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Maxalding is an exercise system of muscle control using a form of isometrics. Books and pamphlets teaching the system were first published in 1909 and continued until Maxalding ceased to trade in the late 1970s.


The Maxalding system, like the 'dynamic tension' system of Charles Atlas and those of others, did not use weights. Where the other systems concentrated on muscle development, Maxalding went one stage further and taught muscle control. The methods taught had been around since the early 1900s and indeed many of the photos used in the instruction leaflets, even those sold in the 70s, date from that period. Some exercises of Maxalding, involving isolating the muscles of the abdominal region, are similar to the yoga exercise called nauli. The methods of centralisation and central isolation of the abdominals and other exercises must have seemed revolutionary when first released and do not seem to be generally advocated elsewhere so would seem novel even today.


Maxalding (originally called Maxaldo) was a name created from those of the founders, Maxick (Max Sick) and Monte Saldo (Alfred Montague Woollaston), and first came into being in 1909.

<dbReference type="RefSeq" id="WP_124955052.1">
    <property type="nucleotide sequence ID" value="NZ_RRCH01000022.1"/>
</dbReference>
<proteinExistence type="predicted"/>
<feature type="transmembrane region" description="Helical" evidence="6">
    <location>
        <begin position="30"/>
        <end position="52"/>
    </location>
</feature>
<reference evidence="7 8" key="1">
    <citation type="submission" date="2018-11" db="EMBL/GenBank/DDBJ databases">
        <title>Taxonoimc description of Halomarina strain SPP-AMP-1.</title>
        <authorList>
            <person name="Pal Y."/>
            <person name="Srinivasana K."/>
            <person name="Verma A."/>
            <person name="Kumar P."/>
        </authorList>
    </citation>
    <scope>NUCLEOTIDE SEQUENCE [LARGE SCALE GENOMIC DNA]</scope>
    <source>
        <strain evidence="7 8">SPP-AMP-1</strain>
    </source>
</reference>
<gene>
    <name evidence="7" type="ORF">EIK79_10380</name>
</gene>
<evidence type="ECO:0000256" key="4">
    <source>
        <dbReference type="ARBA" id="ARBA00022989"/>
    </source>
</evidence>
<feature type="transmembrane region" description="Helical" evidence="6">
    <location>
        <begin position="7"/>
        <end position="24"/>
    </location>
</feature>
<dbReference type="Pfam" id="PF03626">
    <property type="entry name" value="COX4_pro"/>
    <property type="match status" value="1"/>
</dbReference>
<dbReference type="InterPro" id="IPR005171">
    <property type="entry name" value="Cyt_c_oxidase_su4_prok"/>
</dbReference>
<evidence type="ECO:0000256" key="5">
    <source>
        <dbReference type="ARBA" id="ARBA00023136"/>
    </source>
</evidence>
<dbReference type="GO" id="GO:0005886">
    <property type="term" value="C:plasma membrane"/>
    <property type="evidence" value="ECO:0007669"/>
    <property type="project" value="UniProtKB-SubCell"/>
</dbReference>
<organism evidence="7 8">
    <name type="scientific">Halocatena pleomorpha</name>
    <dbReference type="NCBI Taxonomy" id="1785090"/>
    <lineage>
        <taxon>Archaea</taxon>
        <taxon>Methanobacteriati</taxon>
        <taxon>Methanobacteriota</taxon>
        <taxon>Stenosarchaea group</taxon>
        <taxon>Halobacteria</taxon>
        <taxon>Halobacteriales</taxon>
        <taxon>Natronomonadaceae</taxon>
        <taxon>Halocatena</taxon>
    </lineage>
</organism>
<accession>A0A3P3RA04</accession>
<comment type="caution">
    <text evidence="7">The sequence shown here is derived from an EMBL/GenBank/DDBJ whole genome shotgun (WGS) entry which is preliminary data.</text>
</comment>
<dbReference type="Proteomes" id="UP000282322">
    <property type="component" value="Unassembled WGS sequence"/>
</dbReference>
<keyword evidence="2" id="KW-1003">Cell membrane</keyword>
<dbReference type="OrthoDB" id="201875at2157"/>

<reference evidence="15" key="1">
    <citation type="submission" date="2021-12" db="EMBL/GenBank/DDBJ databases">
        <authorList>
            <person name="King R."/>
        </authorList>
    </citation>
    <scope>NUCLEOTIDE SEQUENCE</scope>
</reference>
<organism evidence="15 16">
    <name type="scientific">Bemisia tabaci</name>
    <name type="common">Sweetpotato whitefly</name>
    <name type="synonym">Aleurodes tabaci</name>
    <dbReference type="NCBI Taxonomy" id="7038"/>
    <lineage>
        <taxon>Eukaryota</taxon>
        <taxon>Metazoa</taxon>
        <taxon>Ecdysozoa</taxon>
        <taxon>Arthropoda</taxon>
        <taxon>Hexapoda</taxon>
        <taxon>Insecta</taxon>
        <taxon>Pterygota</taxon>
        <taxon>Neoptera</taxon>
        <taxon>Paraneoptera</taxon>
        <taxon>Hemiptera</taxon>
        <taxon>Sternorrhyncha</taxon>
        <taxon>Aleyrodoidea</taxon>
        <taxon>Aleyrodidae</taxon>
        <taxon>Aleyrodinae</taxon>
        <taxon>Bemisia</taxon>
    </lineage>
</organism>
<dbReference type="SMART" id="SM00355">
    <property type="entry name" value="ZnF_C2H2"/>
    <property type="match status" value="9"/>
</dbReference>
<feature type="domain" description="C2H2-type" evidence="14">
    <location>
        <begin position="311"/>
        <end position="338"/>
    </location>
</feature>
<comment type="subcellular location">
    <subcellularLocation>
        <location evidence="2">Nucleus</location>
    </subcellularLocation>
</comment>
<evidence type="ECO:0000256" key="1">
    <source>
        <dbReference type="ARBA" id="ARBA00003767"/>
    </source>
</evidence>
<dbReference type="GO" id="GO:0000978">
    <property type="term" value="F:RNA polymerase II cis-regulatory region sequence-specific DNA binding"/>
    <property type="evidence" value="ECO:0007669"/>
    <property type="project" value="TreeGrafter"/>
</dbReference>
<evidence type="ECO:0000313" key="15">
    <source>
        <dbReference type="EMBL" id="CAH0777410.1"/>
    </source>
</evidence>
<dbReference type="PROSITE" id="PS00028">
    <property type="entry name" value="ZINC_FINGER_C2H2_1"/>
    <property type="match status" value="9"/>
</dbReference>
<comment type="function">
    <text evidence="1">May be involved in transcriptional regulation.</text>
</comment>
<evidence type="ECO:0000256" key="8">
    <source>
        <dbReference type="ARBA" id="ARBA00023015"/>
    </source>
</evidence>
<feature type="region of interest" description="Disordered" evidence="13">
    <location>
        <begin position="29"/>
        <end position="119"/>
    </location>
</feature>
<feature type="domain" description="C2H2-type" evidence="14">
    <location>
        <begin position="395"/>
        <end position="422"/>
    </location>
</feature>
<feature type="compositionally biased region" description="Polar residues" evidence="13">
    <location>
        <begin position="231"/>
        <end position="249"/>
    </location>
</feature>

Maxick was an Austrian strongman. He was born in Bregenz in Austria on June 28, 1882,[1] and moved to Britain in 1909, where he met Saldo. He died in Buenos Aires on 10 May, 1961 after a wrist-wrestling match. The Maxalding principles are based mainly on exercises and techniques which appeared in his book 'Muscle Control', written in 1911.

Saldo was apprenticed to the great Eugen Sandow in 1897. He took his stage name at the turn of the 20th century while touring Europe demonstrating strength and gymnastics. He was also an artist's model and in 1914 he published a book called 'How to Pose'. He provided the financial means of promoting Maxick's methods and starting the Maxalding postal course. His son F.H.C. Woollaston took over, using the professional name of Courtlandt Saldo. He carried on the business until sometime in the late 70s. Courtlandt Saldo died in 1983 at the age of 72.


  1. ^ Maxick (1913). Muscle Control, or Body Development by Will-Power. London: Ewart, Seymour & Co. p. 7. Retrieved 22 May 2017.

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